Legislators have expressed concerns about moves by the nation’s five major telecommunications carriers and EasyCard Corp to form a trust service management (TSM) company to branch out into mobile payment market, citing fears of a monopoly.
Mobile payments are payments made via a mobile device. Consumers can use mobile phones to pay for a wide range of services and goods.
The telecoms carriers in question include Chunghwa Telecom, Taiwan Mobile, Far EasTone Telecommunication (FET), Asia Pacific Telecom and Vibo Telecom.
Democratic Progressive Party Legislator Tsai Chi-chang (蔡其昌) said the nation is scheduled to issue four to six new licenses for fourth-generation (4G) telecoms services next year and newcomers to the market are encouraged to tender bids.
Two of the five telecoms carriers — Taiwan Mobile and FET — are in the same financial group as Taipei Fubon Bank and Far Eastern International Bank.
Tsai added that EasyCard has 30 million cards in circulation and is the nation’s largest supplier of transport cards.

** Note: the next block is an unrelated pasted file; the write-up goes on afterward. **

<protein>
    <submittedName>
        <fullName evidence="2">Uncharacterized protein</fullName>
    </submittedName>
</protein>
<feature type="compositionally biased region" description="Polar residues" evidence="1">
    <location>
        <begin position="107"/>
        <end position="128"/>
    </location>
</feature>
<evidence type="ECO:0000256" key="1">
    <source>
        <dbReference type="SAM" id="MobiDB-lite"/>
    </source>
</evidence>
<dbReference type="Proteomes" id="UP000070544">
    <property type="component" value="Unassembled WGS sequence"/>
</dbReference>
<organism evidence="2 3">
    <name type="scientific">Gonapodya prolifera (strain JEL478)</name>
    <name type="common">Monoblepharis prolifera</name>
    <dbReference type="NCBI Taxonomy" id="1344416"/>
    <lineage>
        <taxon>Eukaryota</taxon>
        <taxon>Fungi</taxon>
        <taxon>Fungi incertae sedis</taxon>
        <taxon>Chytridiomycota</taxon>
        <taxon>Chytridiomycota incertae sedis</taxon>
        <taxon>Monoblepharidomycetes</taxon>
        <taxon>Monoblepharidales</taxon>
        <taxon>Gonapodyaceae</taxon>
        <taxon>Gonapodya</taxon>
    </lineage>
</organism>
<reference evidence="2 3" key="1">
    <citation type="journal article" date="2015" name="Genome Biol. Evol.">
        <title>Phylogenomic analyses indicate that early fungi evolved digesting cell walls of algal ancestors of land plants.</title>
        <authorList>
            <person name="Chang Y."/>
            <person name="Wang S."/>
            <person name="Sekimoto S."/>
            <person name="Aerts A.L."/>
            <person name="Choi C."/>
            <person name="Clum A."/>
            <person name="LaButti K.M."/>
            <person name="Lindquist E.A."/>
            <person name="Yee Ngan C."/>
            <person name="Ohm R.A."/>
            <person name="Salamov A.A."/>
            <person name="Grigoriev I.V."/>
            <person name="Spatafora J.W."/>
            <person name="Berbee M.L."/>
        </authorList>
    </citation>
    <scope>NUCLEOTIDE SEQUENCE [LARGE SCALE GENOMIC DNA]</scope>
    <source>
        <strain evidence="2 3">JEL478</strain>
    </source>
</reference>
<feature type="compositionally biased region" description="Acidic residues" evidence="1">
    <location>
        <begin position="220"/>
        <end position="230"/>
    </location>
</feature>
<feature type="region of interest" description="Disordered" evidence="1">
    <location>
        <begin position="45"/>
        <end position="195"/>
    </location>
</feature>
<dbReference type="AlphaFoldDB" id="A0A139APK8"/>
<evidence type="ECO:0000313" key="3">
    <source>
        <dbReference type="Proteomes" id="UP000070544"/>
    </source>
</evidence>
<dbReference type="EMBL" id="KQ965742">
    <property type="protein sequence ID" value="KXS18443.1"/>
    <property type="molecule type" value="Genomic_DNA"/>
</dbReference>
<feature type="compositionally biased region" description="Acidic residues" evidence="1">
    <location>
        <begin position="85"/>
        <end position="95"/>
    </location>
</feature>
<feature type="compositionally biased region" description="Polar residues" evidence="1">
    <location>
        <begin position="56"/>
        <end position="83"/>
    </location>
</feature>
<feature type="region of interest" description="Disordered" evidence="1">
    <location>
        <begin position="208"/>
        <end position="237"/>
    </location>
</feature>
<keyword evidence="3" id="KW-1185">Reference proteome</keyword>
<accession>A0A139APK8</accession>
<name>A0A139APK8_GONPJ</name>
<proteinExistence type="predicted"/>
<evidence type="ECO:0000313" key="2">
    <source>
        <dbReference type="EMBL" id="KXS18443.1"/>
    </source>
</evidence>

He said a TSM between EasyCard and the five telecoms carriers would allow them to monopolize the mobile payment market and shut out competition.
He suggested that the government either manage the TSM itself or allow all interested parties to join, as European countries did.
In response, Fair Trade Commission spokesman Sun Lih-chyun (孫立群) said the commission had received an application for the TSM and is currently reviewing it.
He said the commission would focus on whether the formation of such a company would hinder fair competition in the market.
“Regarding the TSM case, we will pay attention to the potential barriers to entering the market it might create,” Sun said.
“As legislator [Tsai] said, we want to see if other ways of payment can still coexist if the TSM is formed. From the cases we have seen in other countries, almost none of the similar organizations have yet to make any profit, However, it [mobile payment] may catch on in the future. We will handle the market barriers with special care,” Sun added.
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